Butterfly is a simple bug hunting game published by Rio Grande Games. While it operates on simple mechanics, it is a satisfying game to play with enough variety to stop it from going stale. It’s quick, easy, and suitable for all ages.
You play as Hudson the Hedgehog, moving him across the board to collect bugs and flowers. Each tile is worth different amounts of points and operates on different conditions. You are trying to capture the most amount of points! But more tiles does not necessarily equate to most points, thanks to some cheeky wasps.
Your board size depends on how many players are at the table. The board is double sided and denotes how many players can play on that side. There are 100 tiles in the game and a maximum board size of 81 tiles, so every game will be different. When you have the right side of the board, all the tiles go into the bag and you randomly assign the correct number of tiles for players. Then it is a matter of the starting player placing Hudson on the board. The rules suggest the first player is whoever does the best impression of a hedgehog!
The gameplay could not be simpler if it tried. Hudson is placed upon the board by the first player, on any tile and in any direction. From this point on, Hudson can move forward, left, or right as far as the player wants. He never goes backwards. Players take it in turns to move Hudson in this manner across the board, collecting the tiles where they land. And they keep going until the board runs out of tiles or until Hudson gets stuck.
Of the 100 tiles available to collect there are butterflies in four colours, flowers, dragonflies, lightning bugs, grasshoppers, bees, honeycombs, and wasps. Each type of tile has its own function. The butterflies, the bulk of the tiles, are worth straight points and a maximum of five. The only particularly special tile from the butterflies is the x2 multiplier, which doubles the value of all the butterflies of that colour in your hand.
The rest get a little more complicated. The flowers, a white daisy, are a multiplier. You square the number of daisies you have to produce the amount of points you score for them. With the dragonflies, you only score the value of the highest tile in your hand. The lightning bugs are the opposite and score only the lowest number in your hand. The grasshoppers are tricky for you can only keep one in your hands – the last one you acquire. If you draw a grasshopper with one already in your hand, the original tile simply hops off! (Now this can be great if you replace a tile with a value of 2 with one that’s worth 8, but not the other way around!)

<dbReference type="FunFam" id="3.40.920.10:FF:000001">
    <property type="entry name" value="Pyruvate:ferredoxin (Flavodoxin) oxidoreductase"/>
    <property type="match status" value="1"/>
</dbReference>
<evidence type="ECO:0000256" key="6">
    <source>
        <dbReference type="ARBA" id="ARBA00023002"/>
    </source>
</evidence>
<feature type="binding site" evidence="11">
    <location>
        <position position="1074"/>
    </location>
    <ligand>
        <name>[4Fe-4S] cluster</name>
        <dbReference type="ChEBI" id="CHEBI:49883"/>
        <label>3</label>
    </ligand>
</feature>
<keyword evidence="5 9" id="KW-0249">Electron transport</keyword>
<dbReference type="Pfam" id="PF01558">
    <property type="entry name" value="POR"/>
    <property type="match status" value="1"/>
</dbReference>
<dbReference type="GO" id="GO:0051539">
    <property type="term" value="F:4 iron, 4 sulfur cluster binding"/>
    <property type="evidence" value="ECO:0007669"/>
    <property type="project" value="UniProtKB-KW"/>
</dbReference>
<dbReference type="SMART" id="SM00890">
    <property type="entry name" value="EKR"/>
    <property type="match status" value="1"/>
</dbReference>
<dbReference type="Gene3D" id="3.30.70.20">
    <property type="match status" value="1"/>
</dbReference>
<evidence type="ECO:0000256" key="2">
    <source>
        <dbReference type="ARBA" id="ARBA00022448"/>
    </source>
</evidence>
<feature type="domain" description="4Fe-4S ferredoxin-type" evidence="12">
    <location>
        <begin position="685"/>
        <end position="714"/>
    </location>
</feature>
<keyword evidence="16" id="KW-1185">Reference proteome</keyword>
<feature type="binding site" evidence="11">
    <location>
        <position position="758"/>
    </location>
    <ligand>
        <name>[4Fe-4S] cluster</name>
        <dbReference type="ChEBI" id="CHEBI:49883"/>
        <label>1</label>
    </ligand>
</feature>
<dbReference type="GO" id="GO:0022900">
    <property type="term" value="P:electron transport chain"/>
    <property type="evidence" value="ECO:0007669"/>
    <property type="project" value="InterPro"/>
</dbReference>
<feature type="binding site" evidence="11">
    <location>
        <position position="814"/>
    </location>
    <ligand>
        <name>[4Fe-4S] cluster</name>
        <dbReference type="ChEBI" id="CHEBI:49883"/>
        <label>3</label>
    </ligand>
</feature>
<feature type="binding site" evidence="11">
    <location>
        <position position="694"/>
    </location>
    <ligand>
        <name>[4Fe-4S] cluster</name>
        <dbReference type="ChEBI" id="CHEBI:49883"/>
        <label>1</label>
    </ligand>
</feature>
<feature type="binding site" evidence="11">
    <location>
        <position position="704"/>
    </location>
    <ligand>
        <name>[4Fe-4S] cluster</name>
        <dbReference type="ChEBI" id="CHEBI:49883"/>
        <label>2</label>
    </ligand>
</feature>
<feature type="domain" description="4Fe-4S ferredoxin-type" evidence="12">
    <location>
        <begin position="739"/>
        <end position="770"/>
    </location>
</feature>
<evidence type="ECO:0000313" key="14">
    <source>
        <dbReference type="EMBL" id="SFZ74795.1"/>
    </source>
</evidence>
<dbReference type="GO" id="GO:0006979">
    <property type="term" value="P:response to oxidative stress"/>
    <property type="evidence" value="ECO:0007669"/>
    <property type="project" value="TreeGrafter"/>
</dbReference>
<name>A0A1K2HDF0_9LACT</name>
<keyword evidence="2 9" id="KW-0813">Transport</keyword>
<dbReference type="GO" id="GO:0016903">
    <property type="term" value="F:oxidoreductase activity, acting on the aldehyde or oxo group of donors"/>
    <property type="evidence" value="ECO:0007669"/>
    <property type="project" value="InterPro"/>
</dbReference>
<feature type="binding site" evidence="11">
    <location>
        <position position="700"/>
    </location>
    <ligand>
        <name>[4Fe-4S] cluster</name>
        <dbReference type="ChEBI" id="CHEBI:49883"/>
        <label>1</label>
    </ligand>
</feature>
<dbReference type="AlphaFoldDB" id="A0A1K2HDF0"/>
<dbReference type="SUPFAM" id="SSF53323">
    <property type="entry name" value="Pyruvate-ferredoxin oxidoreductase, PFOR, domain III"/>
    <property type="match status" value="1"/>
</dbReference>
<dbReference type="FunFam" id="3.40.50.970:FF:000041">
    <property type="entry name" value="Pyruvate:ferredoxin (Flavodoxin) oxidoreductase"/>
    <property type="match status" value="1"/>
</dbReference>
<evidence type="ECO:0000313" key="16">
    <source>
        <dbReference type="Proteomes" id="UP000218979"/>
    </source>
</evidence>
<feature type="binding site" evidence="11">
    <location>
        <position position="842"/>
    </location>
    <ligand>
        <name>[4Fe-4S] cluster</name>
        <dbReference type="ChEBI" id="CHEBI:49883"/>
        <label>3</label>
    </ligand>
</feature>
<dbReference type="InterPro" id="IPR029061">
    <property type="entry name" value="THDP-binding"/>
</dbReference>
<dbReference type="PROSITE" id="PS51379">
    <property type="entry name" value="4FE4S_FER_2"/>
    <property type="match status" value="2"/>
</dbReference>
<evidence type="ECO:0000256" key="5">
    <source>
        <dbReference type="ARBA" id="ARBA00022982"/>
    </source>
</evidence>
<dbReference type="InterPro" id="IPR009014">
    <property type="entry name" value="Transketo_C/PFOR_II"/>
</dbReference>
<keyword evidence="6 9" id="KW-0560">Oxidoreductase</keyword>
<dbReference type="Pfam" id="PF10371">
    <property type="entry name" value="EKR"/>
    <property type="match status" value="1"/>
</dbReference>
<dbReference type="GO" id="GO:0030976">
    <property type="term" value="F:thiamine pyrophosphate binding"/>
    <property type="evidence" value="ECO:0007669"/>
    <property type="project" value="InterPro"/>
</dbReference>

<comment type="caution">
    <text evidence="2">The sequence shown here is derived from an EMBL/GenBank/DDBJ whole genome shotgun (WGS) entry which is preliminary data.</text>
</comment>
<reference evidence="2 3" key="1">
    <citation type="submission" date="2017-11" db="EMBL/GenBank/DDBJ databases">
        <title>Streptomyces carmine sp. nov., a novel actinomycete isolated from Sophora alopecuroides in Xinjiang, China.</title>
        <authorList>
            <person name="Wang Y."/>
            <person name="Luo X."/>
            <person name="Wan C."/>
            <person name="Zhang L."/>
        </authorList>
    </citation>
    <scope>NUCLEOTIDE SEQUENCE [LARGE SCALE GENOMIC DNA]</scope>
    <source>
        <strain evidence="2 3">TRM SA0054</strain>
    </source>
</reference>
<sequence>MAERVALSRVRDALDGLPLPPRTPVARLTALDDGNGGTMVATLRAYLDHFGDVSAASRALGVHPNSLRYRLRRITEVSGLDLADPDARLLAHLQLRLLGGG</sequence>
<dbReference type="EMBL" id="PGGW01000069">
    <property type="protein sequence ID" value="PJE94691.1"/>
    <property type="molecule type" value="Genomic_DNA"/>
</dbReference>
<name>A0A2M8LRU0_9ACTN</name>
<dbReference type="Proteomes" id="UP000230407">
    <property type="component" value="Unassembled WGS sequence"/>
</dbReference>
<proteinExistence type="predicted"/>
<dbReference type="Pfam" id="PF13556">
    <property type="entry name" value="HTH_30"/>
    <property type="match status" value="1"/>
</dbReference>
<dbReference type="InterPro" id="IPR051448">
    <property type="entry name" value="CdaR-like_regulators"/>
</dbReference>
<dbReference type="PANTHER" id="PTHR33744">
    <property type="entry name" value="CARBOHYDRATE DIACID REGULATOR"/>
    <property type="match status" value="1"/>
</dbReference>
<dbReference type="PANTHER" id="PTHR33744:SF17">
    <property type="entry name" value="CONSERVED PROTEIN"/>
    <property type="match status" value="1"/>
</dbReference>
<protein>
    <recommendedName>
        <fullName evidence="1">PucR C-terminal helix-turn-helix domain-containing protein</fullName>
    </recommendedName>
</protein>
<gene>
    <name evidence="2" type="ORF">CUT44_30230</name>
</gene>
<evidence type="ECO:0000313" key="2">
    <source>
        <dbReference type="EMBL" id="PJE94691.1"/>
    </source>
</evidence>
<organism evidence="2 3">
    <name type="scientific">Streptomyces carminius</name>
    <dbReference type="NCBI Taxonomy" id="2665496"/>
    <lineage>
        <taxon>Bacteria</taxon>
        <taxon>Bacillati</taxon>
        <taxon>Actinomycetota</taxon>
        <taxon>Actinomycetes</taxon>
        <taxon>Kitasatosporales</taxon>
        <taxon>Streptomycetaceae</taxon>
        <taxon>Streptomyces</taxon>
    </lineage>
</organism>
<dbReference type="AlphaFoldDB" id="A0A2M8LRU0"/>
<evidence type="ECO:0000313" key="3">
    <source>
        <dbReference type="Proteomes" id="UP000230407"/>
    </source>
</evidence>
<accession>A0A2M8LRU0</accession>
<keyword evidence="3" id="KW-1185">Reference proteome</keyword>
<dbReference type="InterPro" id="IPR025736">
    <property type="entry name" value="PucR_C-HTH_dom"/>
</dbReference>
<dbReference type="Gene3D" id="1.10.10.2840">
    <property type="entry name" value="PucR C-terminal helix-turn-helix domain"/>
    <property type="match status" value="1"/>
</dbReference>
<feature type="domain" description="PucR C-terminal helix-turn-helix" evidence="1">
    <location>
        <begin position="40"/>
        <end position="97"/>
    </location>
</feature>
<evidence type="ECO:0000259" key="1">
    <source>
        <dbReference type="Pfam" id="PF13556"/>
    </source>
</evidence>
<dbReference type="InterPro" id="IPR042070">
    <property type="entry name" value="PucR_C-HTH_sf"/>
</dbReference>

The wasps are worth negative points which are deducted from your total. Stands to reason, have you ever seen a happy wasp? The last two tiles, the bees and honeycomb work together. Bees are worth -3 points if scored alone. However, if you have a honeycomb tile, they are worth nothing. The honeycombs, on the other hand, are worth nothing if played alone. They only have a value if scored with a bee. They are worth 10-15 points, the highest scoring tiles in the game. Provided you have a bee for every honeycomb tile.
The last aspect of gameplay comes from the board itself. Underneath the tiles are either leaves or a butterfly net. When Hudson passes over a revealed butterfly net, you can chose to draw a tile from the bag. Sometimes it pays off and other times you are stung by wasps!
What I Like About this Game
This game is beautifully simple. Even if you go into it with absolutely no idea of how to play, you are an expert by the end of your first play. There’s no convoluted mechanics to get your head around. And while it is clearly aimed at younger ages, it is just complicated enough to keep older players entertained too.
Butterfly is a well-executed game. The artwork has a nice cartoon-y feel to it which isn’t too over the top and each tile is well defined. There’s no squinting at the bugs trying to figure out what you’ve just picked up! Each different type of bug comes with its own unique coloured background and handy reminder of how they are scored.
It is a quick game. Hudson flies across the board to collect those critters! And you can rack up some pretty impressive scores along the way. Tactics vary with number of players and which tiles are presented on the board. If the board is filled with flowers, they are a solid means of bulking up your score. If there are two bees but only one honeycomb, then you’re better off hoarding butterflies. It all depends on the tiles.
The beauty of the simple mechanic, though, is that it does accommodate for a whole variety of tactics. Whether you like to think several moves ahead or are just content hoarding one type of tile, all types of players are catered for. (Personally, I’m a hoarder. Never could get my head around the chess way of thinking!)
One thing that does bug (hah –get it?) me about this game, is that the way Hudson moves can facilitate a rage quit. If the tiles aren’t going your way, then all you have to do is drive Hudson into a dead end and the game is over. Thankfully, that does say more about the player than the game!
Overall, Butterfly is delightful. Whether you are playing with the kids and introducing them to the wonderful world of gaming or trying to convert your older friends, Butterfly is a great starting point. It’s easy to pick up while still highlighting the potential for modern board games. There is a finite number of configurations for the board but it is an insanely huge number so it will be a long time before this game gets repetitive!